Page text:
Light is a very complex phenomenon, but in many situations its behavior can be understood with a simple model based on rays and wave fronts. A ray is a thin beam of light that travels in a straight line. A wave front is the line (not necessarily straight) or surface connecting all the light that left a source at the same time. For a source like the Sun, rays radiate out in all directions; the wave fronts are spheres centered on the Sun. If the source is a long way away, the wave fronts can be treated as parallel lines.
The law of reflection
Objects can be seen by the light they emit, or, more often, by the light they reflect. Reflected light obeys the law of reflection, that the angle of reflection equals the angle of incidence.
Law of Reflection: In the diagram at left, a light ray PO strikes a vertical mirror at point O, and the reflected ray is OQ. By projecting an imaginary line through point O perpendicular to the mirror, known as the normal, we can measure the angle of incidence, θi and the angle of reflection, θr. The law of reflection states that θi = θr, or in other words, the angle of incidence equals the angle of reflection.
Laws of reflection:
The laws of reflection are as follows:
- The incident ray, the reflected ray and the normal to the reflection surface at the point of the incidence lie in the same plane.
- The angle which the incident ray makes with the normal is equal to the angle which the reflected ray makes to the same normal.
- The reflected ray and the incident ray are on the opposite sides of the normal.
Mirrors with curved surfaces can be modeled by ray tracing and using the law of reflection at each point on the surface. For mirrors with parabolic surfaces, parallel rays incident on the mirror produce reflected rays that converge at a common focus. Other curved surfaces may also focus light, but with aberrations due to the diverging shape causing the focus to be smeared out in space. In particular, spherical mirrors exhibit spherical aberration. Curved mirrors can form images with magnification greater than or less than one, and the image can be upright or inverted. An upright image formed by reflection in a mirror is always virtual, while an inverted image is real and can be projected onto a screen.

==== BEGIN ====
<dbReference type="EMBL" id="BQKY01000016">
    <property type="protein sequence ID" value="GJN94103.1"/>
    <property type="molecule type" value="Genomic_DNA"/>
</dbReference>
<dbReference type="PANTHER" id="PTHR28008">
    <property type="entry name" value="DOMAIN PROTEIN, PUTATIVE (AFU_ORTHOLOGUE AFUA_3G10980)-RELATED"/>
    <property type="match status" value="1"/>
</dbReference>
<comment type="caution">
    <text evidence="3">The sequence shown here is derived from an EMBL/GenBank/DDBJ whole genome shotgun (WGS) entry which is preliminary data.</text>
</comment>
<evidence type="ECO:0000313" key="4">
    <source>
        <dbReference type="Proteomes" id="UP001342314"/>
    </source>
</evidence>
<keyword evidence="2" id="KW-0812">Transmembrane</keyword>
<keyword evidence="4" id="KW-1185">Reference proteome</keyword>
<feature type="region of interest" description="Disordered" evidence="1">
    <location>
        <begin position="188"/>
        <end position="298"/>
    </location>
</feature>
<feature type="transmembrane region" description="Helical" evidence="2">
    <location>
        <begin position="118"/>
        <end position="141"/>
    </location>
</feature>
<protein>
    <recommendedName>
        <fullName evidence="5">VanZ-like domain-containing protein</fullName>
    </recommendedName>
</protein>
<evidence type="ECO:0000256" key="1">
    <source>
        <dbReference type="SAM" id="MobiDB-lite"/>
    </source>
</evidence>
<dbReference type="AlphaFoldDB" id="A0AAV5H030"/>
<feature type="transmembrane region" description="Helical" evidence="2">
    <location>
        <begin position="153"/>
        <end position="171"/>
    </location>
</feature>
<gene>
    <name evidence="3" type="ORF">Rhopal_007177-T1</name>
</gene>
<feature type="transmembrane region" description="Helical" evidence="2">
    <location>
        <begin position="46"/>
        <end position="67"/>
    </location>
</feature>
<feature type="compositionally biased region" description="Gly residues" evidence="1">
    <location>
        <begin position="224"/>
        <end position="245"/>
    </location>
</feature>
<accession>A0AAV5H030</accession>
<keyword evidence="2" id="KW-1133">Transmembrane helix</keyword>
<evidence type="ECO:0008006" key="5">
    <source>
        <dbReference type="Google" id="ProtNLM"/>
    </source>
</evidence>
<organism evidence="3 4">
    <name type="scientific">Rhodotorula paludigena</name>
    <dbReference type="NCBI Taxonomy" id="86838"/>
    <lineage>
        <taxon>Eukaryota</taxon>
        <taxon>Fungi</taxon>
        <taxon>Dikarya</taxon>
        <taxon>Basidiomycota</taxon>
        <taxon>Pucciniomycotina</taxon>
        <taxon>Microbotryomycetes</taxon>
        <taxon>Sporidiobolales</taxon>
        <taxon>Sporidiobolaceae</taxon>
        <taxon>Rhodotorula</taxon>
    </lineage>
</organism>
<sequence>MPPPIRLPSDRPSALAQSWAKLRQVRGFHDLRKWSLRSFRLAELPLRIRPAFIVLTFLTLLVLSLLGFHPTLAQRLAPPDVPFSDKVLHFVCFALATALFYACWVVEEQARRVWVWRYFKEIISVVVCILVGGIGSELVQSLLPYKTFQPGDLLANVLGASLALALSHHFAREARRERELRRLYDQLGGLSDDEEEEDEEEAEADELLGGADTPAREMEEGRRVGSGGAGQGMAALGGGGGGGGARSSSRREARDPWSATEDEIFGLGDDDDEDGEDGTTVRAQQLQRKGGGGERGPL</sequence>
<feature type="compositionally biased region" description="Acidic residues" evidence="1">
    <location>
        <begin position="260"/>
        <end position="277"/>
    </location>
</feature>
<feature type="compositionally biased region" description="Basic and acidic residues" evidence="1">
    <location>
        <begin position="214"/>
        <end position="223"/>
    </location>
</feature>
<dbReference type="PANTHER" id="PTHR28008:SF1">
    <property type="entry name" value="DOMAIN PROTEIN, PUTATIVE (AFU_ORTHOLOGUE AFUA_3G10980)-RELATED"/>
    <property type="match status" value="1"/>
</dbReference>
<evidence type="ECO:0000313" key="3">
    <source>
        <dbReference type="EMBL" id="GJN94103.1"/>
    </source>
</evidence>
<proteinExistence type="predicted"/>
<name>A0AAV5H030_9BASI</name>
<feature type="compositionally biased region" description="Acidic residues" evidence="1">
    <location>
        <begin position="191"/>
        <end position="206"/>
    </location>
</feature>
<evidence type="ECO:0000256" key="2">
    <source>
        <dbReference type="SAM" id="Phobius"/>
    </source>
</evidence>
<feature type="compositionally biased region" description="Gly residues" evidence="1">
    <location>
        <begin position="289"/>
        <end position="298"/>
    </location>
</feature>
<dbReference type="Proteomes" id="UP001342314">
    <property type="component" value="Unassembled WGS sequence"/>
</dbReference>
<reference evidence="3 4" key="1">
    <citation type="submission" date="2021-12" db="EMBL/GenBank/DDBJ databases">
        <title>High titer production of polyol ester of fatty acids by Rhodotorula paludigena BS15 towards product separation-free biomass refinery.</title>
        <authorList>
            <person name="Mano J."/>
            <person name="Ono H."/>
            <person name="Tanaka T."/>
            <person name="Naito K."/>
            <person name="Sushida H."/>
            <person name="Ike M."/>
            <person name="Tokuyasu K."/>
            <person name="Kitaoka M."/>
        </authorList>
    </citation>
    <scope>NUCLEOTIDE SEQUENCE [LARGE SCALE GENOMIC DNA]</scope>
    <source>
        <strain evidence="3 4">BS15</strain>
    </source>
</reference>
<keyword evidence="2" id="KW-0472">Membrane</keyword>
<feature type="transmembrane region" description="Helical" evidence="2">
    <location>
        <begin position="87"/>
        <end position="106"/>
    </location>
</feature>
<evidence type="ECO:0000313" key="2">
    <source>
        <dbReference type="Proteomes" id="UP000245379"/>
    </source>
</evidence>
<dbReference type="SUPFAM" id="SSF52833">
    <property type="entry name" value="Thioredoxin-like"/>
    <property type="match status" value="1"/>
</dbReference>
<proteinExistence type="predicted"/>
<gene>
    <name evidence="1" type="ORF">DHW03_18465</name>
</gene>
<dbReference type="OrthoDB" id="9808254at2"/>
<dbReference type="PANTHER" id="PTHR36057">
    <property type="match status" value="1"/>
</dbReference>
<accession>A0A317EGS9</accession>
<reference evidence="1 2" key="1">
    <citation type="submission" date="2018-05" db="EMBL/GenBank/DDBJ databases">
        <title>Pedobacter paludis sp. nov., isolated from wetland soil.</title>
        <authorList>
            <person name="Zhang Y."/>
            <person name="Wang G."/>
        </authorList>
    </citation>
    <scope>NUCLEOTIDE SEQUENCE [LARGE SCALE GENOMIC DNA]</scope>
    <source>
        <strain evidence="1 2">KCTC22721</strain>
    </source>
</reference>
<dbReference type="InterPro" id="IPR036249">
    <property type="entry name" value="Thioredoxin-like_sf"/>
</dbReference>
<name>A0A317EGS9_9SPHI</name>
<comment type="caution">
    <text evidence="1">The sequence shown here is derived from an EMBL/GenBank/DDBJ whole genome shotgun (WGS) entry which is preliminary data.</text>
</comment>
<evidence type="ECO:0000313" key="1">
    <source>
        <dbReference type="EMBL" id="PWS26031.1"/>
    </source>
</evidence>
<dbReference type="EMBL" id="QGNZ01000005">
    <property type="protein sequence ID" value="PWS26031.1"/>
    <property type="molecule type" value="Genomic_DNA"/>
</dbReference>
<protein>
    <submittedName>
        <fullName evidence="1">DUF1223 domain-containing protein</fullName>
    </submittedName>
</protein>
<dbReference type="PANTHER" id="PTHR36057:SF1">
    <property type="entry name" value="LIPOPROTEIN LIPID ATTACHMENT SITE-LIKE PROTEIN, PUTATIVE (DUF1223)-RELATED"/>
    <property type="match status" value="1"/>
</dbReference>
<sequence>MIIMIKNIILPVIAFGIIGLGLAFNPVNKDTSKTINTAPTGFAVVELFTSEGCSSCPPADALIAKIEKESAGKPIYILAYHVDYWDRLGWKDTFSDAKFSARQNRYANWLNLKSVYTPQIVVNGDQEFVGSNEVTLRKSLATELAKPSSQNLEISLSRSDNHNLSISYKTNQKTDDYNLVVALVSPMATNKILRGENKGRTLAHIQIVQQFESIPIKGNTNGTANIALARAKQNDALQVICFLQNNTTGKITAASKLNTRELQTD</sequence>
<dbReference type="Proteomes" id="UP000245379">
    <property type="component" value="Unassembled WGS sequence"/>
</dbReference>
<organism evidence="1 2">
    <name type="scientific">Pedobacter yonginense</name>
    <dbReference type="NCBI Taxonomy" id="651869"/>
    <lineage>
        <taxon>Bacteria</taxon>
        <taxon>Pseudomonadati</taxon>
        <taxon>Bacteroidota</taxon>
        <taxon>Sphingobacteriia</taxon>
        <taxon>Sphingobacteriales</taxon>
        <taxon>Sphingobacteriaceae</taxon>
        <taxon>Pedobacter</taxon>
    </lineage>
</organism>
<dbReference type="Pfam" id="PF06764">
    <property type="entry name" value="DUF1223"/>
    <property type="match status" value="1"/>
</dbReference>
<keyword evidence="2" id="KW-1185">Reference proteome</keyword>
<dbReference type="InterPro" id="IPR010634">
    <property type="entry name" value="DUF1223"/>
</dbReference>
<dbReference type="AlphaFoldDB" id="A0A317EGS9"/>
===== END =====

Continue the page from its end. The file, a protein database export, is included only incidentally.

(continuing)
|Grades||Activities & Simulations (click underlined simulations to view in below window)|
|4th - 8th||Plain mirrors at angles – Multiple images, Look into the mirror and trace the path, Plane Mirror – Image characteristics, Ray diagram for Plane Mirror, What length of the mirror is required
|8th-12th and above||Build yourself – Ray diagram construction- Convex mirror, Convex mirror – Image characteristics, Convex mirror – Radius of curvature and f, Convex mirror -Size, focal length and Magnification, Build yourself- Ray diagram construction-Concave mirror, Concave Mirror – Image characteristics, Concave mirror -Size, focal length and Magnification, Concave mirror – Radius of curvature and f, Light-Total internal reflection and Fiber optics, Huygens principle – Wave fronts and Reflection, Diffused Reflection, Find the fastest Path, Plane Mirror – Image characteristics, Ray diagram for Plane Mirror, What length of the mirror is required, Plain mirrors at angles – Multiple images, Look into the mirror and trace the path|